Irrational Fear

We are more often frightened than hurt; and we suffer more from imagination than from reality.
– Seneca the Elder

It was interesting to read in the paper the other day that there was some reputable research and loads of anecdotal evidence to suggest outdoor adventure programs are very beneficial to our adolescents. They have however been largely removed as an option from our schools because of the fear of injury (or worse) which could possibly befall participants. And occasionally a young person does get hurt, and unfortunately (but very rarely) killed in such pursuits. As a result schools are shying away from such programs.

In a previous blog essay I decried how our playgrounds are being unduly sanitized as a result of such fear. We are concerned children will fall from the slippery slides, the swings or the monkey bars.

We are becoming increasingly risk averse and I believe that as a society we are the worse for it.

In reality serious injuries from such activities are quite rare. A 2009 report by the Australian Institute of Health and Welfare found the most common cause of child death are traffic accidents, drowning and assault. The most common cause of injuries were, falls, road accidents, poisoning, burns and scalds, and assault. And while the number of falls is high the severity is usually not. According to the Australian Bureau of Statistics 93% of falls were of a metre or less, such as falling off chairs or out of bed.

We make decisions on behalf of our children ostensibly to keep them from harm. The dilemma is twofold. Firstly we often make ill-informed decisions about the risk we are exposing them to, and normally as protective parents unwittingly exaggerating it. Secondly our natural desire to cloister our children from all possible harm ill-equips them for the real world where we are all exposed to the risks of living.

Tim Gill is a British childhood play expert and author of the book “No Fear: Growing Up in a Risk Averse Society”. He writes:

“Although there is a widely held view that children grow up faster today, in fact their lives are far more controlled than they were thirty years ago. In this shrinking domain of childhood, our tendency to always view children as fragile means we are not encouraging them to develop their natural resilience – learning to manage risk in an age-appropriate way. This is not an unconditional plea for the deregulation of childhood: children want adults to help them stay safe, and of course we must accept that responsibility. But rather than having a nanny state, where risk aversion dominates the landscape, we should be aspiring to a child-friendly society, where communities look out for each other and for children”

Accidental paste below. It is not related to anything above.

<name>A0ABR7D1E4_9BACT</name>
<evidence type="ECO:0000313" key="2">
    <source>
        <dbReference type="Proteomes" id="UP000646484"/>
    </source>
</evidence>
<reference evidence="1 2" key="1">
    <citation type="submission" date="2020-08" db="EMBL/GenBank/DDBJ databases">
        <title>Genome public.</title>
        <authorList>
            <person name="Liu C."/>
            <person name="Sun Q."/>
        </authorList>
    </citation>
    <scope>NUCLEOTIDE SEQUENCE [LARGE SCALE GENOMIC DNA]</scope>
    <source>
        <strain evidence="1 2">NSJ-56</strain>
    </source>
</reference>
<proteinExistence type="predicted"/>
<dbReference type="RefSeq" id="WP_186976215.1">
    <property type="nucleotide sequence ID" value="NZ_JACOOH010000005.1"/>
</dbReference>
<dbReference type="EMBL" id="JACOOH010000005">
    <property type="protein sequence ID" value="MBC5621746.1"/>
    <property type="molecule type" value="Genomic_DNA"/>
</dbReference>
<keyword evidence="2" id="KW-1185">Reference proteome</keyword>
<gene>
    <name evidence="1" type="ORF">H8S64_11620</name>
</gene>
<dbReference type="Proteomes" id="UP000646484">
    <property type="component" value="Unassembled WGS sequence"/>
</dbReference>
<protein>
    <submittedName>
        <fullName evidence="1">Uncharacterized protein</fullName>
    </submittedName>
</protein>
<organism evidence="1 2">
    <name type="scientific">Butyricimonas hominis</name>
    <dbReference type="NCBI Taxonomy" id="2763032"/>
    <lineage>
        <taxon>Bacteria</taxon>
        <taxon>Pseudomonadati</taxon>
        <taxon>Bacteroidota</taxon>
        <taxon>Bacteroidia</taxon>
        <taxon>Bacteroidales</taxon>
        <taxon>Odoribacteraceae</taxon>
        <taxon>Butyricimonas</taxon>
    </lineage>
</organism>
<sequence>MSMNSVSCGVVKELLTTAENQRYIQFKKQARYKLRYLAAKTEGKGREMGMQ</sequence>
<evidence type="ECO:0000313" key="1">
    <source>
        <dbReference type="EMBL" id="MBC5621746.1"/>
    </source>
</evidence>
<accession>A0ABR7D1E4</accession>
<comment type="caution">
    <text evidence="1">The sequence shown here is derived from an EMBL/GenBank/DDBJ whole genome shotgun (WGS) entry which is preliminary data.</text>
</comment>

It is not my intention in this essay to promote the issue of over-protectiveness of our children, although I continue to see more and more such examples, because I have previously made the case as well as I could.. I was really wanting to show how fear distorts our perceptions of the world and often causes us to make irrational decisions. As the good Dr Phil reminds me, fear has both positive and negative connotations. Some fear helps preserve us, physically. It is appropriate that we should be afraid of speeding motor vehicles or exposed electrical terminals. They can easily kill us and their avoidance is sensible. But some of our fears our instinctual and imprinted into our “old brain” from the extensive experiences of our hunter gatherer forebears. Our instinctual fears of snakes and spiders saves few people in modern society even though they were once most appropriate. (And of course much of our fear is not related to our physical preservation but to the propping up of fragile egos!)

But often our fears about our physical safety are ill-informed (as I tried to show above.).

In a previous blog essay (“Terror and Traffic”) I showed how the irrational fear of flying after the September 2001 attack on the Twin Towers drove many Americans to forsake flying for driving and as a result probably caused more deaths in motor accidents than the original horrific terrorist event caused.